At a Minimum Get Your Will Established - C.J. Lawrence
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At a Minimum Get Your Will Established

It’s a New Year and I’m sure your passing is not one of your resolutions, however, it’s a good time to review your estate and get one of your essential life administration duties organized, ensuring you have an up-to-date will.  Your will’s basic, but crucial, function is to provide instructions for how you wish your personal property to be disposed after your death.  Other important considerations to be included are naming an executor to administer your estate, naming guardians for minor children and instructions on how any outstanding debts and taxes should be paid.

You as the creator of the will are the testator.  When you die with a will in existence you are passing testate.  Without a will you pass intestate, meaning your property will be disposed according to your state’s laws, that maybe completely at odds with your wishes hence why a will is the essential first step in your estate planning no matter how large you expect the value of your personal property to be.  You can change your will at any time by codicil or completely re-write as many times as you wish.

Property you leave under a will is a bequest.  A specific bequest typically relates to a tangible property such as a house, car, antique, jewelry etc. Note, under most states, if upon death the property no longer exists or is not owned in your name the beneficiary will receive nothing.  Also keep your will updated to ensure the beneficiaries are still alive.  A general bequest provides for a certain value of property to be disposed.  The bequest is not necessarily tied to any specific tangible property.  The executor is charged with determining the appropriate source of the bequest.  A residual bequest disposes of the assets remaining after all other bequests have been satisfied.  A residual clause should be included to ensure that your estate is cleared of all property at the end of probate process.

You also need to determine the distribution scheme.  Provisions need to be made for when an heir predeceases you.  For example, what happens if you survive one of your three children who has two of their own children?  Assets left per capita to your children and grandchildren will be distributed equally, five ways.  Per stirpes is the alternate option where assets would be distributed one third to each surviving child and one third split between the grandchildren of the deceased child.  Per stirpes is often the preferred scheme where there may be or is expected to be grandchildren from each child.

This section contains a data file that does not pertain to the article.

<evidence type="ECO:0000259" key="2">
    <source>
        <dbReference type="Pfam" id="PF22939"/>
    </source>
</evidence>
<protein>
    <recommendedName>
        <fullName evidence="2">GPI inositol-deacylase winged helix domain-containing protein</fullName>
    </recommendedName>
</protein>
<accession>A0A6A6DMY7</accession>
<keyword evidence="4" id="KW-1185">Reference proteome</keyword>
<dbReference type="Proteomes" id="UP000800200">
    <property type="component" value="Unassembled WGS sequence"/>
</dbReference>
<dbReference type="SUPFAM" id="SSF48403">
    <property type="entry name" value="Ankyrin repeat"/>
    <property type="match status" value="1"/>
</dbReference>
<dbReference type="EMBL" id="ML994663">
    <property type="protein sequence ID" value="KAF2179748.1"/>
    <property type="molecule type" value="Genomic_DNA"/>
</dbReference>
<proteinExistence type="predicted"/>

Only property that is held in your name at time of death shall pass in accordance with your will.  Joint property will be subject to rights of survivorship.  Retirement or life insurance interests shall pass by beneficiary designation. Related: Note to Self: Double-Check your IRA Beneficiary(s) (https://cjlawrence.com/blog/note-self-double-check-ira-beneficiarys/).

No state allows you to disinherit your spouse but all states but Louisiana permit you to disinherit a child.  If you really want to disinherit a child you must specifically state this in your will not just omit them.  Most states provide that if a spouse or child is not named in your will such person is determined to be a pretermitted heir, entitled to take share of the estate that would otherwise be determined under the state’s intestacy laws.

There are many other clauses, provisions and considerations you can introduce but creating a straightforward up-to-date will is the first step to ensure that your wishes are fulfilled as tax efficiently as possible.  You will need an attorney to draw up your will but you should furnish your financial planner with a copy to ensure assets are managed and administered appropriately.  Planners can offer guidance to help you craft your wishes and determine the most efficient (tax/expenses) manner to organize your estate.  Reach out to me or my colleagues at C.J. Lawrence if you would like to get started.


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